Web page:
Influence of morning versus midnight initiation of induction of labour in late-term pregnancy on perinatal outcome and time of birth

Danijel Bursać
Katja Vince
Ratko Matijević
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Objective. The aim of this study was to assess and compare morning vs. midnight initiation of induction of labor (IOL) on time of birth and perinatal outcome.

Study Design. A retrospective study performed at University Hospital Merkur, Zagreb, Croatia; in period between 2006 to 2017. The participants were low-risk nulliparous women with gestational age over 41 weeks who had labor induced by a prostaglandin E2 analogue dinoprostone applied intracervically. Two groups were compared; the first one had IOL initiated in the morning and the second one at midnight.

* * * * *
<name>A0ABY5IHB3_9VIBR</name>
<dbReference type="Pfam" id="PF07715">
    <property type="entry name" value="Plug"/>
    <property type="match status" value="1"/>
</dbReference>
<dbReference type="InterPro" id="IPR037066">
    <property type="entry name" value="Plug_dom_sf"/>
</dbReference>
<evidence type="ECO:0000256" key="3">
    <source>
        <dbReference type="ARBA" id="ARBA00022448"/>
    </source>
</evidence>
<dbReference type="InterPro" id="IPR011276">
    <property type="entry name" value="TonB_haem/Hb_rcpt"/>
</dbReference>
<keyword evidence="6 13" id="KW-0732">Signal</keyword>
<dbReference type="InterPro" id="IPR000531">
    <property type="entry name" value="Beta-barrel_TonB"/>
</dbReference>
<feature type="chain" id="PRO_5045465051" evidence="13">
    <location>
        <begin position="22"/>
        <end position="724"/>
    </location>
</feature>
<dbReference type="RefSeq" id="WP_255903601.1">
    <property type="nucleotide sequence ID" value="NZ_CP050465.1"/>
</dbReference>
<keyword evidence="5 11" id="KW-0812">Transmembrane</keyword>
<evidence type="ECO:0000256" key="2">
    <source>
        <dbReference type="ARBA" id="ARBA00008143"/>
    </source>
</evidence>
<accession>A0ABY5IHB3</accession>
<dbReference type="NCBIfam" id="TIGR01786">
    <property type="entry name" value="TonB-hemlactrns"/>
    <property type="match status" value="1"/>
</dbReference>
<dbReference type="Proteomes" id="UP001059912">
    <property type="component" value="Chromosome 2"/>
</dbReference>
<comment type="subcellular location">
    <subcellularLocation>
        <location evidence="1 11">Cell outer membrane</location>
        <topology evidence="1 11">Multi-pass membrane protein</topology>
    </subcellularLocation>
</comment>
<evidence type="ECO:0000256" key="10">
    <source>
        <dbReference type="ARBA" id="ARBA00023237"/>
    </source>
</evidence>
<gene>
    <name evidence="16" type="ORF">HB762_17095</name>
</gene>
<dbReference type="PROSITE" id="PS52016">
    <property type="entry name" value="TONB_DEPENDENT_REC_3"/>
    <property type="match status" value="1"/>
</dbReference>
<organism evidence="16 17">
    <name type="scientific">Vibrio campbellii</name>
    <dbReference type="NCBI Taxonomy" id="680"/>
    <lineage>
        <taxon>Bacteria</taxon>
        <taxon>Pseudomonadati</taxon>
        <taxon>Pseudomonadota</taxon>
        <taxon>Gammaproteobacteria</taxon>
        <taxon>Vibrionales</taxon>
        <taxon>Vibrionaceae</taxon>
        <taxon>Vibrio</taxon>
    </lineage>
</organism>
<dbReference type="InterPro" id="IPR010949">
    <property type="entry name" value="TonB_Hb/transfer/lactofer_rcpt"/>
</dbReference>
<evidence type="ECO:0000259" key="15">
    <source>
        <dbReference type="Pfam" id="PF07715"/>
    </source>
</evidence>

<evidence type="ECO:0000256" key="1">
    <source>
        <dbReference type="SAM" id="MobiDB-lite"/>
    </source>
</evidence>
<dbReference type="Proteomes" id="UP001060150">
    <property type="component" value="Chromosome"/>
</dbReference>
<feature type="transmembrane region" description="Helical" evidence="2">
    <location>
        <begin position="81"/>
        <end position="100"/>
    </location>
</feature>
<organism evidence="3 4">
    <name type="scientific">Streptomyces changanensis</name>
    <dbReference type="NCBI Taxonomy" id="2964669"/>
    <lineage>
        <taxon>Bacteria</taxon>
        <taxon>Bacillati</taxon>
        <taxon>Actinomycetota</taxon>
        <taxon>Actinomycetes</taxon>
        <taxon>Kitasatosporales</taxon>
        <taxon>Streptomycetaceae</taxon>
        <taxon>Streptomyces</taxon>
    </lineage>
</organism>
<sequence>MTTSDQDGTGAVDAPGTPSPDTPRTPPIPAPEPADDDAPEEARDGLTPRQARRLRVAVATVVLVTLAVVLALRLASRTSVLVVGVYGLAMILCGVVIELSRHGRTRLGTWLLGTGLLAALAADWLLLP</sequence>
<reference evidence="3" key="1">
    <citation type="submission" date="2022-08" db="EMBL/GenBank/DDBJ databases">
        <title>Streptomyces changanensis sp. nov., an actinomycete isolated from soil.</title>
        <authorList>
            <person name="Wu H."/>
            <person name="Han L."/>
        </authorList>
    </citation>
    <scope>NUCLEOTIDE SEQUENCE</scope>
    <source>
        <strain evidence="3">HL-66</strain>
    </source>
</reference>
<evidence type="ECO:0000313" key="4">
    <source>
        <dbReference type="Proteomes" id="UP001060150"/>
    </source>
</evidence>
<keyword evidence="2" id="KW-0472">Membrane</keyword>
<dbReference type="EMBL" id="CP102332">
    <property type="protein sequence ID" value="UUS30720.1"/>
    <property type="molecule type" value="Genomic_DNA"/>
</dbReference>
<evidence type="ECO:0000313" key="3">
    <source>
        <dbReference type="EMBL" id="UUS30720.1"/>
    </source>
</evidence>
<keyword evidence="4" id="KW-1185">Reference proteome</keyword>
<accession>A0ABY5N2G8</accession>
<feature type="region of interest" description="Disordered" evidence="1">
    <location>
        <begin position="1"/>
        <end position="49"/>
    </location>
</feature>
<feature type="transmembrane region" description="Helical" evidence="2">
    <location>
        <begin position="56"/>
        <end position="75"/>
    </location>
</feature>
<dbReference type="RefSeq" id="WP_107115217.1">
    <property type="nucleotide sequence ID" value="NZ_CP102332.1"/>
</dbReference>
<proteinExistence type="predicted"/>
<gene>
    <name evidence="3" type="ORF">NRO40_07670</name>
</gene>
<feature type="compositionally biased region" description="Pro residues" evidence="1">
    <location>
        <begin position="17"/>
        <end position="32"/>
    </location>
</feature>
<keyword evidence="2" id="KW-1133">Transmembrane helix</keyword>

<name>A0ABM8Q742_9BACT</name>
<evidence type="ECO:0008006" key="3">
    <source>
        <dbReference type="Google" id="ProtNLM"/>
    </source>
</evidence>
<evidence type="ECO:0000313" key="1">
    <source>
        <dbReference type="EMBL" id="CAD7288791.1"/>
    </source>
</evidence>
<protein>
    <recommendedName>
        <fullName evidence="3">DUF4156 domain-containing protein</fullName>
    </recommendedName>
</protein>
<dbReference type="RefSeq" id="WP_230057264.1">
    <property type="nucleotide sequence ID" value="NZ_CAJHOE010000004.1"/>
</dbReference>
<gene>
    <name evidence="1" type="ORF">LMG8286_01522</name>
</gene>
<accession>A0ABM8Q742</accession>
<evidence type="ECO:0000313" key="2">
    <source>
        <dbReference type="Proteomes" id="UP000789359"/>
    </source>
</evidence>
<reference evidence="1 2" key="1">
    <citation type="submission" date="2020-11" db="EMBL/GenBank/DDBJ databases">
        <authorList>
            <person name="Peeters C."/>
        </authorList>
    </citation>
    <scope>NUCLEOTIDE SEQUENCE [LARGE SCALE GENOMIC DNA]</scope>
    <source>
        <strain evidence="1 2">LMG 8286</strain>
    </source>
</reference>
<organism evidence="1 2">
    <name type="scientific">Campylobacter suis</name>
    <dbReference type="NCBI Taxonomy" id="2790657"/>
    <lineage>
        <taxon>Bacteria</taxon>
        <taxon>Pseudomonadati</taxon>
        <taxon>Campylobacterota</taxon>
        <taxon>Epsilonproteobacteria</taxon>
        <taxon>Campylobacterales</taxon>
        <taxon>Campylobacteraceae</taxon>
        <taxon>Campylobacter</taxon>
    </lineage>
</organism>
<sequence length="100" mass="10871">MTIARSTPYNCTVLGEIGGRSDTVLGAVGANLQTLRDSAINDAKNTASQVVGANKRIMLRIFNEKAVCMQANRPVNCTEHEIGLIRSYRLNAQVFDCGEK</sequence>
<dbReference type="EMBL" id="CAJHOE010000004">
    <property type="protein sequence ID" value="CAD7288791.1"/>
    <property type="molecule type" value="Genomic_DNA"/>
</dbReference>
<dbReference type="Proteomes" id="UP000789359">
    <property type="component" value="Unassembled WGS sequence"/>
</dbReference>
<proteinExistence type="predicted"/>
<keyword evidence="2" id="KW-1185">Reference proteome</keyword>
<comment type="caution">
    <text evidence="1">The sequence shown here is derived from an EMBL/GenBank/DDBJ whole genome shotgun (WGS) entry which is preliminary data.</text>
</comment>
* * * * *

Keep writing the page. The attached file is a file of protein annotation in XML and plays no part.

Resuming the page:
Results. A total of 206 pregnant women were included in the study. Women with IOL starting at midnight (n=103) gave birth more often during daytime (7am-6.59pm) compared to women with IOL starting in the morning (n=103) (p<0.01). The midnight group also gave birth more often during regular hospital working hours (7.30am-3.30pm), but this result was not statistically significant (p=0.091). The rate of epidural analgesia was higher among women in the midnight group, while no other differences were observed in predefined perinatal outcome between the two groups.

Conclusions. Initiation of IOL at midnight compared to morning results in giving birth more often during daytime. This presents a favourable option for reducing out of hours and night work.


initiation of labour induction, prostaglandins, dinoprostone, perinatal outcome


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